Jefferson’s The Manhattan Barrel Finished Cocktail
This barrel-finished cocktail contains six-year-old Jefferson’s Bourbon and was created in partnership with Esquire’s Editor-in-Chief, David Granger.
The principal author of the Declaration of Independence and one of the greatest Founding Fathers, Thomas Jefferson was elected the third President of the United States in 1800. During his tenure, Jefferson authorized the purchase of the Louisiana Territory, dispatched Lewis and Clark westward in order to explore the remainder of the continent and repealed the Whisky Excise Tax.
After Jefferson retired from public office in 1815, he often tended to the garden that he had cultivated on his Monticello estate. At the time, it was customary for wealthy farmers, including Jefferson, to distill the excess grains they harvested from their farms into spirits (George Washington was one of the country’s largest distillers of rye whiskey). As a result, each farmer’s spirits were unique and reflected the local terrior of their farm. The Jefferson’s brand pays homage to Jefferson and the exquisite whiskey he distilled.
Jefferson’s The Manhattan Barrel Finished Cocktail was developed by Jefferson’s founder Trey Zoeller in partnership with David Granger, Editor-in-Chief of Esquire. The pair spent two years and dozens of attempts honing in on the perfect recipe, which they ultimately found by mixing Jefferson’s Bourbon, dry and sweet vermouth and barrel-aged spiced cherry bitters. The exact bourbon used is six years old — it started at 125 proof and was refined to 82.3 proof — and once mixed with the vermouth and bitters, the resulting liquid is aged for an additional 90 days in oak barrels before being bottled at 68 proof.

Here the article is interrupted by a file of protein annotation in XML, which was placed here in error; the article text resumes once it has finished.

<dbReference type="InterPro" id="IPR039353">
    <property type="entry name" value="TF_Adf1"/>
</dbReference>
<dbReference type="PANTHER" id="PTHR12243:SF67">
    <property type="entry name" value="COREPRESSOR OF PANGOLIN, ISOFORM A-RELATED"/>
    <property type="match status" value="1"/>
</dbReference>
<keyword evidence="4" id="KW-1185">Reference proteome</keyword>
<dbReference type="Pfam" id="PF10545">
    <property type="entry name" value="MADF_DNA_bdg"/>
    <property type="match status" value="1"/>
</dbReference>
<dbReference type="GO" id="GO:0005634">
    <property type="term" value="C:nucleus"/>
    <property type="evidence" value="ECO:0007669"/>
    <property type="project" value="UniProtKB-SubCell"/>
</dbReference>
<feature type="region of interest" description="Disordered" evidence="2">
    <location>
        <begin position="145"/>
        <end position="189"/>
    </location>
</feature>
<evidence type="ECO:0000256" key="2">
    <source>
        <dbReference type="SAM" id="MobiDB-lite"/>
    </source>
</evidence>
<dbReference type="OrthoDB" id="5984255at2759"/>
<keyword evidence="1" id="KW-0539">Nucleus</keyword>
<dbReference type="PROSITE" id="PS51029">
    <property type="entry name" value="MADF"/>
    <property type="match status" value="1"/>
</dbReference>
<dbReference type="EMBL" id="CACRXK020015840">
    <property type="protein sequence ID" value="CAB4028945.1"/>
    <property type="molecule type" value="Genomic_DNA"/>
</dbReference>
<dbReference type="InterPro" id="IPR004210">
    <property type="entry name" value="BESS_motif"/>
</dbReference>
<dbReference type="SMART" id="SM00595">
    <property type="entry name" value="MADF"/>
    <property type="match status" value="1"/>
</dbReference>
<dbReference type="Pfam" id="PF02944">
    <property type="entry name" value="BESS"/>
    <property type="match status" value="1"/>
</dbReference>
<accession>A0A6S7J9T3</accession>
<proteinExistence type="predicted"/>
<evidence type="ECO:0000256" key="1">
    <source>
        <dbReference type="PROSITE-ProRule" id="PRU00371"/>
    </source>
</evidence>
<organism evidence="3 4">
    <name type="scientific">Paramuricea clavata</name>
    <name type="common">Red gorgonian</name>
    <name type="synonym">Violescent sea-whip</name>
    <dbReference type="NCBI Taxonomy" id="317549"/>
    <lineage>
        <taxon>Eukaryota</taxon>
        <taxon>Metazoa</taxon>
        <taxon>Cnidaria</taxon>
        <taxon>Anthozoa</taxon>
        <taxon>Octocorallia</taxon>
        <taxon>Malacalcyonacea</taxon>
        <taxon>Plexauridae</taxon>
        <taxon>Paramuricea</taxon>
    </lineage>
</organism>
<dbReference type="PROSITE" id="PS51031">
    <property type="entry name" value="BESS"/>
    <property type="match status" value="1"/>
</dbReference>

As a result of this unique barrel-aging process, Jefferson’s The Manhattan Barrel Finished Cocktail has a ripe aroma of Madeira wine and vanilla extract, which leads to a sharp palate filled with bitter herbs, vermouth and citrus. The finish is clean and lengthy, with soft notes of licorice, oak and root vegetables making the final statement. “Esquire covers the wide-ranging interests of men and one of our primary passion points is drinking and the culture of drinking,” said Granger. “It’s been a joy working with Trey on finally putting our considerable drinking experience to some productive use. (It was also good to drink lots of his whiskey). And it’s particularly gratifying that our distinctive version of the classic cocktail tastes so damn good.